after the referendum, id. at 19. Consequently, the
court ordered the parties “to conclude a compact within
60 days . . . [, ]” id. at 23, pursuant to an
IGRA provision requiring a court to “order the State
and the Indian Tribe to conclude . . . a compact within a
60-day period, ” when “the court finds that the
State has failed to negotiate in good faith with the Indian
tribe to conclude [such] a . . . compact, ” 25 U.S.C.
§ 2710(d)(7)(B)(iii). The State of California did not
appeal the court's decision and, thus, it is final.
See North Fork's Notice Devs. Arising From
Related Case (“North Fork's Notice”) ¶
7, ECF No. 154; Defs.' Notice Proposed Compact Submission
(“Defs.' Notice”) at 1 n.1, ECF No. 155;
Defs.' Notice Related Devs. (“Defs.' Second
Notice”) at 1, ECF No. 163.
the parties failed to conclude a compact within the
prescribed time, see E.D. Cal. Case, Jt. Resp. Order
Show Cause Why Court Should Not Order Parties Mediation
Pursuant 25 U.S.C. § 2710(d)(7)(B)(iv) (Jan. 13, 2016),
ECF No. 26, the court continued down the path of the
IGRA's “elaborate remedial scheme designed to
ensure the formation of a Tribal-State contract, ”
Seminole Tribe, 517 U.S. at 50, and appointed a
mediator to select a proposed compact and facilitate
additional procedures, as prescribed by §
2710(d)(7)(B)(iv) through (vii) of the IGRA, E.D. Cal. Case,
Order Confirming Selection Mediator Pursuant 25 U.S.C. §
2710(d)(7)(B)(iv) & Requiring Parties Submit Their Last Best
Offers Compact (Jan. 26, 2016), ECF No. 30; see also
North Fork's Notice ¶¶ 6-9. The mediator
selected the North Fork Tribe's proposed compact and,
since California “failed to give final and binding
consent to the compact selected, ” the mediator
“provided notice to the U.S. Department of Interior
that no agreement was reached by the parties, ”
pursuant to 25 U.S.C. § 2710(d)(7)(B)(vii) (providing
that the mediator shall notify the Secretary if the State
does not consent to the proposed compact selected by the
mediator within a 60-day time period). North Fork's
Notice ¶¶ 10-11; Defs.' Notice at 1.
IGRA then required “the Secretary [to] prescribe, in
consultation with the Indian Tribe, procedures [(1)] which
are consistent with the proposed compact selected by the
mediator . . ., the provisions of [the IGRA], and the
relevant provisions of the laws of the State, and [(2)] under
which class III gaming may be conducted on the Indian lands
over which the Indian tribe has jurisdiction.” 25
U.S.C. § 2710(d)(7)(B)(vii). On July 29, 2016, Lawrence
S. Roberts, Acting Assistant Secretary of Indian Affairs,
notified the North Fork Tribe and the State of California
that, after reviewing the mediator's compact submission,
“procedures under which the [North Fork Tribe] may
conduct Class III gaming consistent with IGRA” had been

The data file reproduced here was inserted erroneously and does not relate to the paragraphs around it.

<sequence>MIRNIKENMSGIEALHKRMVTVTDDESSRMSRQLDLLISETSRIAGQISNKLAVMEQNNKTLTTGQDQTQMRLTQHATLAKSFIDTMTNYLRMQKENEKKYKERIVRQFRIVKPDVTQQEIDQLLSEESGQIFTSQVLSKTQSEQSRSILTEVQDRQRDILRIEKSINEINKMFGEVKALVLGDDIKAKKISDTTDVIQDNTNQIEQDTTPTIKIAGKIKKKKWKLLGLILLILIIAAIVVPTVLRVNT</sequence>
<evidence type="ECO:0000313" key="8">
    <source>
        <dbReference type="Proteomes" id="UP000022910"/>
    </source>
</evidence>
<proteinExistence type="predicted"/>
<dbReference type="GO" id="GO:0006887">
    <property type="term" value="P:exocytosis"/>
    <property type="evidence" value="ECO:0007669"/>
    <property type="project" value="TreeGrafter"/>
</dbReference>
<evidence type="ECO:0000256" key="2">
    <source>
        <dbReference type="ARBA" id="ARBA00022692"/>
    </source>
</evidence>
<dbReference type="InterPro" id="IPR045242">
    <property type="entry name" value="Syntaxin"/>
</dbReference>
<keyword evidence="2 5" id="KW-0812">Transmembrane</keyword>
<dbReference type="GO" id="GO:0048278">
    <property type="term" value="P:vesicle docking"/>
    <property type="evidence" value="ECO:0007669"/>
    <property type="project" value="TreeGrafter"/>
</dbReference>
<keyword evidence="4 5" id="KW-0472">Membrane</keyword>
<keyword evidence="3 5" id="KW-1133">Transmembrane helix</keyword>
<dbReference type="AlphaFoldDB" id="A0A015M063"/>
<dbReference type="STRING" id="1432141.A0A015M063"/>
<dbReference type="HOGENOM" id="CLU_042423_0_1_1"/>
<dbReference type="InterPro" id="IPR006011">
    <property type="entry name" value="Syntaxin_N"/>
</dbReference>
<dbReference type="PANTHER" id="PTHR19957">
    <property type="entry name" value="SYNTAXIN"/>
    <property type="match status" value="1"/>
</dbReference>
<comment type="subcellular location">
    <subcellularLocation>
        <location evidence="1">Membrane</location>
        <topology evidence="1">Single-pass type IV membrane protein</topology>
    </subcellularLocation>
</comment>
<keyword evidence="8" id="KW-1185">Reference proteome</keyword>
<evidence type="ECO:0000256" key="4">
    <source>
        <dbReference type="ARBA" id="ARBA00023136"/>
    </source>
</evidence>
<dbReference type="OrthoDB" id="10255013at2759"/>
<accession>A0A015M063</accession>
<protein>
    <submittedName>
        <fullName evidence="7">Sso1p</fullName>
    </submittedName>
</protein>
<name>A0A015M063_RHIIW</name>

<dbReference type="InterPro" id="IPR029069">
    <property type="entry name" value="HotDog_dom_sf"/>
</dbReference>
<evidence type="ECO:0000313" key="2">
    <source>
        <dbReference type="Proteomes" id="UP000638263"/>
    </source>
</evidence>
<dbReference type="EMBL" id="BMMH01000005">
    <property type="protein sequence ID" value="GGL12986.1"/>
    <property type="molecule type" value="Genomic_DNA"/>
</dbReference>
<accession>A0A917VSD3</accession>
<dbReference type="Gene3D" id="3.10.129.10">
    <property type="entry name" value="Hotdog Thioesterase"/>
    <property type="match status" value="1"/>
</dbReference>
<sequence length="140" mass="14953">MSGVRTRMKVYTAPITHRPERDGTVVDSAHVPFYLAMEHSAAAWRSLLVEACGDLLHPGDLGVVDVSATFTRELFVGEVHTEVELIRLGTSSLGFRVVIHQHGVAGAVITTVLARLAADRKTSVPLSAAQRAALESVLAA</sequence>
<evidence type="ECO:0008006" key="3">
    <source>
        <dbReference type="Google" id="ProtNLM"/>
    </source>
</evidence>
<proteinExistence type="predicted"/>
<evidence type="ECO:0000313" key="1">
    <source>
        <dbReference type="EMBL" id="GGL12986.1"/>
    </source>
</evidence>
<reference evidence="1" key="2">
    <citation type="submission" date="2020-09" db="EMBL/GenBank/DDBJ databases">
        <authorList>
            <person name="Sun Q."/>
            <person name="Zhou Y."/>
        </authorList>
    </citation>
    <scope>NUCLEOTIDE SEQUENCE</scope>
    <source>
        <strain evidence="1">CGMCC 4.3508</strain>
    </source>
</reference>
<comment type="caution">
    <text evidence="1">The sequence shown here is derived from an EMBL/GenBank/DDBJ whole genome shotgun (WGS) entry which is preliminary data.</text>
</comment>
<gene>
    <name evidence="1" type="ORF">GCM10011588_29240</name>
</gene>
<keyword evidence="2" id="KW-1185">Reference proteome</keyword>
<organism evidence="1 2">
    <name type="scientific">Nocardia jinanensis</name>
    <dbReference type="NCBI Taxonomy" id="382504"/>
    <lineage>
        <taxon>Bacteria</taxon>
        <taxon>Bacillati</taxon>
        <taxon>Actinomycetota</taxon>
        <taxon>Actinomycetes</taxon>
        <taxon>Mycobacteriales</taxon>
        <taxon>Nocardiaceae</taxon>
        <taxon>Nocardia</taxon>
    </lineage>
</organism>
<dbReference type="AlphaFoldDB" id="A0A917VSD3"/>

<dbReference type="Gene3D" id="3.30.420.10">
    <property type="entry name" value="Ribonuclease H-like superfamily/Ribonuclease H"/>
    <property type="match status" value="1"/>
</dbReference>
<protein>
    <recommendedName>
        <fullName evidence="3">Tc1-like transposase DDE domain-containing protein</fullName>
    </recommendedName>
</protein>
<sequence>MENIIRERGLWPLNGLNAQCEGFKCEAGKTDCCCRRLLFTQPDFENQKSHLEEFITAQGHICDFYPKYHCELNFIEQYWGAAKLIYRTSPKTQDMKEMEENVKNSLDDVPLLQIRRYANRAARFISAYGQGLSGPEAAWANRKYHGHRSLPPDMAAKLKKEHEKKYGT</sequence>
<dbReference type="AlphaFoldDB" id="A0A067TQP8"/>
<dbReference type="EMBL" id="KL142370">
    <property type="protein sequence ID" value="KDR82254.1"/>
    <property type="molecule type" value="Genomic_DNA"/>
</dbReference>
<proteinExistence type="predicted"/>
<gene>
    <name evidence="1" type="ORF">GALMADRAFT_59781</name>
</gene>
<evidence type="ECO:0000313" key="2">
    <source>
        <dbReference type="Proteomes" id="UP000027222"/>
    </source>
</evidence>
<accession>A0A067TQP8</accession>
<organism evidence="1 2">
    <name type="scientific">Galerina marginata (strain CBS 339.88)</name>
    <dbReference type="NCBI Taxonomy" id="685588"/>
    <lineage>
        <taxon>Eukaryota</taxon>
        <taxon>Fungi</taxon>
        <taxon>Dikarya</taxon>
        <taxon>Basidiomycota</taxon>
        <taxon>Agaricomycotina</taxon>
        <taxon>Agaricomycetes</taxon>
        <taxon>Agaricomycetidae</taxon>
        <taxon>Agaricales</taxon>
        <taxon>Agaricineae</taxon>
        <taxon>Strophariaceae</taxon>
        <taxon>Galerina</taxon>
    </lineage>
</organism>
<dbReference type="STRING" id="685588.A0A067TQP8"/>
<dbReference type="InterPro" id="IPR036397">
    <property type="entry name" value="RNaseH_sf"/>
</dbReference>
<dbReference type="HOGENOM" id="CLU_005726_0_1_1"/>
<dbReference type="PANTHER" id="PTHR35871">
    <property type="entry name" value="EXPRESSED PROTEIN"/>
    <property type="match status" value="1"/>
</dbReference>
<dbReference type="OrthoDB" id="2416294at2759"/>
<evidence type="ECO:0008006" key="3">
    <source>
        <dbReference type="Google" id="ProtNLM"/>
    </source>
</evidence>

issued and, thus, “Secretarial Procedures for the
conduct of Class III gaming on the Tribe's Indian lands
are prescribed and in effect.” Defs.' Second
Notice, Ex. A, Letter from Lawrence S. Roberts to Maryann
McGovran, Chairwoman, North Fork Rancheria of Mono Indians
(July 29, 2016) at 1, 3, ECF No. 163-1; see also
id., Secretarial Procedures for the North Fork Rancheria
of Mono Indians (Draft, May 13, 2016) (“Secretarial
Procedures”), ECF No. 163-1. The Secretarial Procedures
provide that they constitute “the full and complete
authorization by the Secretary of the Interior for the Tribe
to conduct class III gaming in its Indian lands pursuant to
IGRA, ” and “supersede any prior agreements or
understandings with respect to the subject matter
hereof.” Secretarial Procedures at 92, 99 (§§
14.1, 18.2). The Procedures further provide that, upon their
effective date, “any and all prior tribal-state Class
III gaming compacts entered into between the Tribe and the
State shall be null and void and of no further force and
effect.” Id. at 99 (§ 18.2).
one month before the Secretarial Procedures were issued, the
Picayune Tribe filed, on July 1, 2016, another federal
lawsuit in the Eastern District of California, against the
same federal defendants in this case, asserting seven claims
for relief. See Defs.' Second Notice at 2;
Picayune Rancheria v. U.S. Dep't of the
Interior, No. 16-cv-950-AWI-EPG (E.D. Cal. July 1,
2016), Compl. ¶¶ 49-94, ECF No. 1. In that case,
the Picayune Tribe challenges, inter alia, the
effectiveness of the Governor's concurrence in the August
31, 2012 IGRA ROD on three separate grounds, see Id.
at ¶¶ 53, 64, 69, the continuing validity and
effect of the IGRA ROD, see Id. ¶¶ 74, 81,
and the Secretary's ability, in light of the referendum
vote, to “prescribe any procedures under which class
III gaming can occur on the Madera [Site], ”
id. at ¶ 86.
CALIFORNIA STATE COURT LITIGATION
addition to the instant lawsuit and federal lawsuits in the
Eastern District of California, the plaintiff Stand Up for
California! brought a lawsuit in California Superior Court
for the County of Madera against, inter alia, the
State of California, challenging, as in this case, the
Governor's authority, under California law, to concur in
the Secretary's two-part IGRA determination. Pls.'
Mem. at 28 n.23; see North Fork Rancheria of Mono Indians
v. California, No. 15-cv-419-AWI-SAB, 2016 WL 3519245,
at *4 (E.D. Cal. June 27, 2016). The North Fork Tribe
intervened in that litigation as a defendant, as in this
case, and, on February 27, 2014, asserted a cross-complaint
against, inter alia, the State of California,
“challenging the validity of the referendum” and
“alleg[ing] that ratification of a tribal-state compact
by the Legislature is not subject to the power of referendum